Gale Owen-Crocker

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Gale Owen-Crocker (born 16 January 1947) is a professor emerita of the University of Manchester, England. Before her retirement she was Professor of Anglo-Saxon Culture and Director of the Manchester Centre for Anglo-Saxon Studies.

Early life and education[edit]

Gale Redfern Owen was born and raised in Newcastle upon Tyne, and earned a first class degree with honours in English language and literature from Newcastle University in 1968 and a PhD with a thesis on Anglo-Saxon dress in 1976, also from Newcastle.[1]


After teaching at her former school and at Newcastle University while a student, Owen then took up a teaching position at the University of Manchester, where she remained until retiring as Professor of Anglo-Saxon Culture and Director of the Manchester Centre for Anglo-Saxon Studies in 2015. She became Gale Owen-Crocker upon her marriage to Richard Crocker in 1981.[2] She is now Professor Emerita.[3]

Owen-Crocker co-founded and co-edited Volumes 1 through 14 of the journal Medieval Clothing and Textiles[4] with Robin Netherton, and began a phased transition to the new editorial team in 2017 for Volume 15 and beyond. She was editor-in-chief for Brill's Encyclopaedia of Medieval Dress and Textiles of the British Isles c. 450-1450 (2012).[3]

Owen-Crocker has published six monographs, including one that is a collection of her papers on the Bayeux Tapestry, as well as eighteen edited or co-edited books and over 150 articles on Anglo-Saxon culture and Medieval Dress and Textiles.

Her scholarship and her tireless and generous mentoring of other scholars have been honored in two publications: A Festschrift edited by Maren Clegg Hyer and Jill Frederick in 2016 entitled Textiles, Text, Intertext: Essays in Honour of Gale R. Owen-Crocker (Boydell Press), and Making Sense of the Bayeux Tapestry: Readings and Reworkings, co-edited by Anna C. Henderson and Gale R. Owen-Crocker (Manchester: Manchester University Press, 2016).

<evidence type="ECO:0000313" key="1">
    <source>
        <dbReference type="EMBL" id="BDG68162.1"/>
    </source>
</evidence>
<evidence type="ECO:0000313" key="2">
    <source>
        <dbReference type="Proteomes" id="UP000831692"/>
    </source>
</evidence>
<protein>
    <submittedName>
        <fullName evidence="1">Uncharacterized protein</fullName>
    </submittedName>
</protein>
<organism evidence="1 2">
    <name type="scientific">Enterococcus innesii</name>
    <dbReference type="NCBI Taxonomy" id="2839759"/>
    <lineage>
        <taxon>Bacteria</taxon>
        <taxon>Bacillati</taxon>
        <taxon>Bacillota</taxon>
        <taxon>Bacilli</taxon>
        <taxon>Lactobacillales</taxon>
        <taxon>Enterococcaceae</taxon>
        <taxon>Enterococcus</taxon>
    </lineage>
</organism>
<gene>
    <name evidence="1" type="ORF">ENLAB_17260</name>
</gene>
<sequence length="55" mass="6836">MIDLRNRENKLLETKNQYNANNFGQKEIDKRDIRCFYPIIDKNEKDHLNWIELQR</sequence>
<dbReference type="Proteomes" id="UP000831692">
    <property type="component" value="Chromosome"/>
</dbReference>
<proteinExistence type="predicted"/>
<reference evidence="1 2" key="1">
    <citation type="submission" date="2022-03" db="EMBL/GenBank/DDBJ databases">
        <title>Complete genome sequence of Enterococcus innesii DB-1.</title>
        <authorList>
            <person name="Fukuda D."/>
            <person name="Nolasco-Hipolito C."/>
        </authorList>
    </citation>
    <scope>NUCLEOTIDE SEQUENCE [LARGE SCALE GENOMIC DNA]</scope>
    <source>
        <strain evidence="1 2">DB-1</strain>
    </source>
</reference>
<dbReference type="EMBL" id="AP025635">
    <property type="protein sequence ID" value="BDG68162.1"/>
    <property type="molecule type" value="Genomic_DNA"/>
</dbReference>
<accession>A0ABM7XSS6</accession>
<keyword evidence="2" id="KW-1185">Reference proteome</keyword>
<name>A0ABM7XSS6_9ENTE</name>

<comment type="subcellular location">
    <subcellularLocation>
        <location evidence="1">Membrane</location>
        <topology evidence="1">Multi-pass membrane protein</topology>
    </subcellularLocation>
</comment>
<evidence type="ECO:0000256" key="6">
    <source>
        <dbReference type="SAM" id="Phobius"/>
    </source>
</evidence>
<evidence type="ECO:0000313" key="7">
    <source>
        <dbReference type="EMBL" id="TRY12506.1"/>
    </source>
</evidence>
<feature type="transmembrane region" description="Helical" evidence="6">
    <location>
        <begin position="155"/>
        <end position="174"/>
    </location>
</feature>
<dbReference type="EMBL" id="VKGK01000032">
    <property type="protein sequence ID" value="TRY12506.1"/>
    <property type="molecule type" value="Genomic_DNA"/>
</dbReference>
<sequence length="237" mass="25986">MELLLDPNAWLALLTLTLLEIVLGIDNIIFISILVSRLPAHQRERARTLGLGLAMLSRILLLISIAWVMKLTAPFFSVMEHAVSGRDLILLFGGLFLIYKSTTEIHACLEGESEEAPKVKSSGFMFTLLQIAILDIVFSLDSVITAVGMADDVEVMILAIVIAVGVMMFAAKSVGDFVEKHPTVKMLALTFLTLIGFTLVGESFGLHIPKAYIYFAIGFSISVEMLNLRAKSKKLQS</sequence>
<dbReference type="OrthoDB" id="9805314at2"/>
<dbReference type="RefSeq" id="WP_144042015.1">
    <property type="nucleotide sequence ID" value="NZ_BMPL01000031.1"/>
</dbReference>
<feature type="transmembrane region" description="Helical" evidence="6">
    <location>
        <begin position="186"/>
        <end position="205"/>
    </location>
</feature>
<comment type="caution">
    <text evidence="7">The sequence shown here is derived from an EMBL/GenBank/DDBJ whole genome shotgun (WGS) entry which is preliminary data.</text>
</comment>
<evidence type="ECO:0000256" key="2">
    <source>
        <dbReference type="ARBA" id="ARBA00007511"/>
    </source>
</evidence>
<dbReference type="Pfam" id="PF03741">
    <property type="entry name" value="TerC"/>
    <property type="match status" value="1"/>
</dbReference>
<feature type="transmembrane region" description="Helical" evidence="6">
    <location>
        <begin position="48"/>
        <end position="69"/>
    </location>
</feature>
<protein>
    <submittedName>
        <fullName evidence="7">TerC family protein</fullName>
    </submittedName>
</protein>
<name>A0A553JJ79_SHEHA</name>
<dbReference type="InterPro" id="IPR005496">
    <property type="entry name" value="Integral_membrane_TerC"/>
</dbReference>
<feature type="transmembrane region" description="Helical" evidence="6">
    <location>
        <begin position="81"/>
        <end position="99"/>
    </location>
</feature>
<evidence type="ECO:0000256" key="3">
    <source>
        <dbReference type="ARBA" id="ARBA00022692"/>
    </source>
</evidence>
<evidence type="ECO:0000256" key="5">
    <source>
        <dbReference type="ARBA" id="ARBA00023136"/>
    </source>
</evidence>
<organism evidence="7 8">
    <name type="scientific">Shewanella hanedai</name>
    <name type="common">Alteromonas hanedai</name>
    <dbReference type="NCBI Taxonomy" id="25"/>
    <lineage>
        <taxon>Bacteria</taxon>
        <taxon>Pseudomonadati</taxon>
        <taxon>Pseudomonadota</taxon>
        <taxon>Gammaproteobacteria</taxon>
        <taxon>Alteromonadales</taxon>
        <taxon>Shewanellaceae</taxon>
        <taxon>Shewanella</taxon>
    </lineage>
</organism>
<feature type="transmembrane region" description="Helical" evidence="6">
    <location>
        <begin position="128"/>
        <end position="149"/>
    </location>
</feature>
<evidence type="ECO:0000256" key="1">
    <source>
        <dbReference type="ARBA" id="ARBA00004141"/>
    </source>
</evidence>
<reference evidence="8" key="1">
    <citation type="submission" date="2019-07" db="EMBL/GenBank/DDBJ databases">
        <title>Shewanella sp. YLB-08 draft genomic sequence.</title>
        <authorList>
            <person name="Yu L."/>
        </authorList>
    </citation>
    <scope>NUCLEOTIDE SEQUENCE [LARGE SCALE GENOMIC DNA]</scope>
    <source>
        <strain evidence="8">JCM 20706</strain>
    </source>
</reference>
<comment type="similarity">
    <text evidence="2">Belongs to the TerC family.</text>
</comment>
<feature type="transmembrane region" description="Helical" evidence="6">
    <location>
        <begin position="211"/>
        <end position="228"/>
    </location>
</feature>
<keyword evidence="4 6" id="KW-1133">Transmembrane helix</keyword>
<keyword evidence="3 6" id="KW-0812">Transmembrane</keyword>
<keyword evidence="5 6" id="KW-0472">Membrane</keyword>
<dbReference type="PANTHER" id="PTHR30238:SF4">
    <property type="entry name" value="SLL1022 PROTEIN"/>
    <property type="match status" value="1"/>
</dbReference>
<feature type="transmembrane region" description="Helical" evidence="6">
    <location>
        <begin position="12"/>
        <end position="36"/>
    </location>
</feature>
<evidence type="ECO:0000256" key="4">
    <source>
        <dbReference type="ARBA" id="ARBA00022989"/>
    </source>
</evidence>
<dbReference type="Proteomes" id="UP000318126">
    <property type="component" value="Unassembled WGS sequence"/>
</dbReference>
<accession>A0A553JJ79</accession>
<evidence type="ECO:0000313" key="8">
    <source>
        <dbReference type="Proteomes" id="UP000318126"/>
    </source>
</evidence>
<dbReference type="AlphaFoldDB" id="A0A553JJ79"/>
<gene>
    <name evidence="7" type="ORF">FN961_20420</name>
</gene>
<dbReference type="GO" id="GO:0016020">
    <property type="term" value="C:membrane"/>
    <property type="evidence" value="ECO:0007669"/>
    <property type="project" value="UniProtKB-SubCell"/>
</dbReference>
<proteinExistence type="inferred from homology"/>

Owen-Crocker is a prolific lecturer and has been invited to speak at events all over the world. Her warm and lively yet thoroughly scholarly presentation style has garnered her invitations to speak at academic conferences and prestigious universities, but she is equally at home presenting to the general public and to groups of re-enactors.


  • "Wynflæd's Wardrobe", Anglo-Saxon England, vol 8, 1979, pp. 195–202.
  • Rites and Religions of the Anglo-Saxons. Newton Abbot: David & Charles, 1981.[5]
  • Dress in Anglo-Saxon England. Manchester: Manchester UP, 1986.
    • Dress in Anglo Saxon England: Revised and Enlarged Edition. Woodbridge: Boydell Press, 2004.[6]
  • The Four Funerals in Beowulf: and the structure of the poem. Manchester: Manchester UP, St Martins Press, 2000.[7][8]
  • The Bayeux Tapestry: Collected Papers. Variorum Collected Studies Series. Farnham: Ashgate, 2012.
  • Medieval Textiles of the British Isles AD 450-1100: An Annotated Bibliography. With Elizabeth Coatsworth. British Archeological Reports, British Series 445. Oxford: Archaeopress, 2007.
  • Clothing the Past: Surviving Garments from Early Medieval to Early Modern Western Europe. With Elizabeth Coatsworth. Leiden: Brill, 2018.


  1. ^ Clegg Hyer, Maren (2016). "Introduction". In Clegg Hyer, Maren; Frederick, Jill (eds.). Textiles, Text, Intertext: Essays in Honour of Gale R. Owen-Crocker. Woodbridge, Suffolk / Rochester, New York: The Boydell Press. pp. 1–2. ISBN 9781783270736.
  2. ^ Clegg Hyer, p. 2.
  3. ^ a b "Prof Gale Owen-Crocker - personal details". University of Manchester. Retrieved 1 December 2016.
  4. ^ Monk, Christopher (21 February 2015). "Celebrating Professor Gale Owen-Crocker". The Anglo-Saxon Monk. Retrieved 1 December 2016.
  5. ^ Ellis Davidson, H. R. (1984). "Reviewed Work: Rites and Religions of the Anglo-Saxons by Gale R. Owen". Folklore. 95 (1): 130. JSTOR 1259774.
  6. ^ Hinton, D. A. (2005). "Dress in Anglo-Saxon England". The English Historical Review. 120 (489): 1350–1352. doi:10.1093/ehr/cei392. ISSN 0013-8266.
  7. ^ Shippey, Thomas A. (2003). "Reviewed Work: The Four Funerals in "Beowulf": And the Structure of the Poem by Gale R. Owen-Crocker". The Journal of English and Germanic Philology. 102 (1): 134–36. JSTOR 27712316.
  8. ^ Larrington, C. (2002). "Review: The Four Funerals in Beowulf". The Review of English Studies. 53 (209): 108–109. doi:10.1093/res/53.209.108. ISSN 0034-6551.

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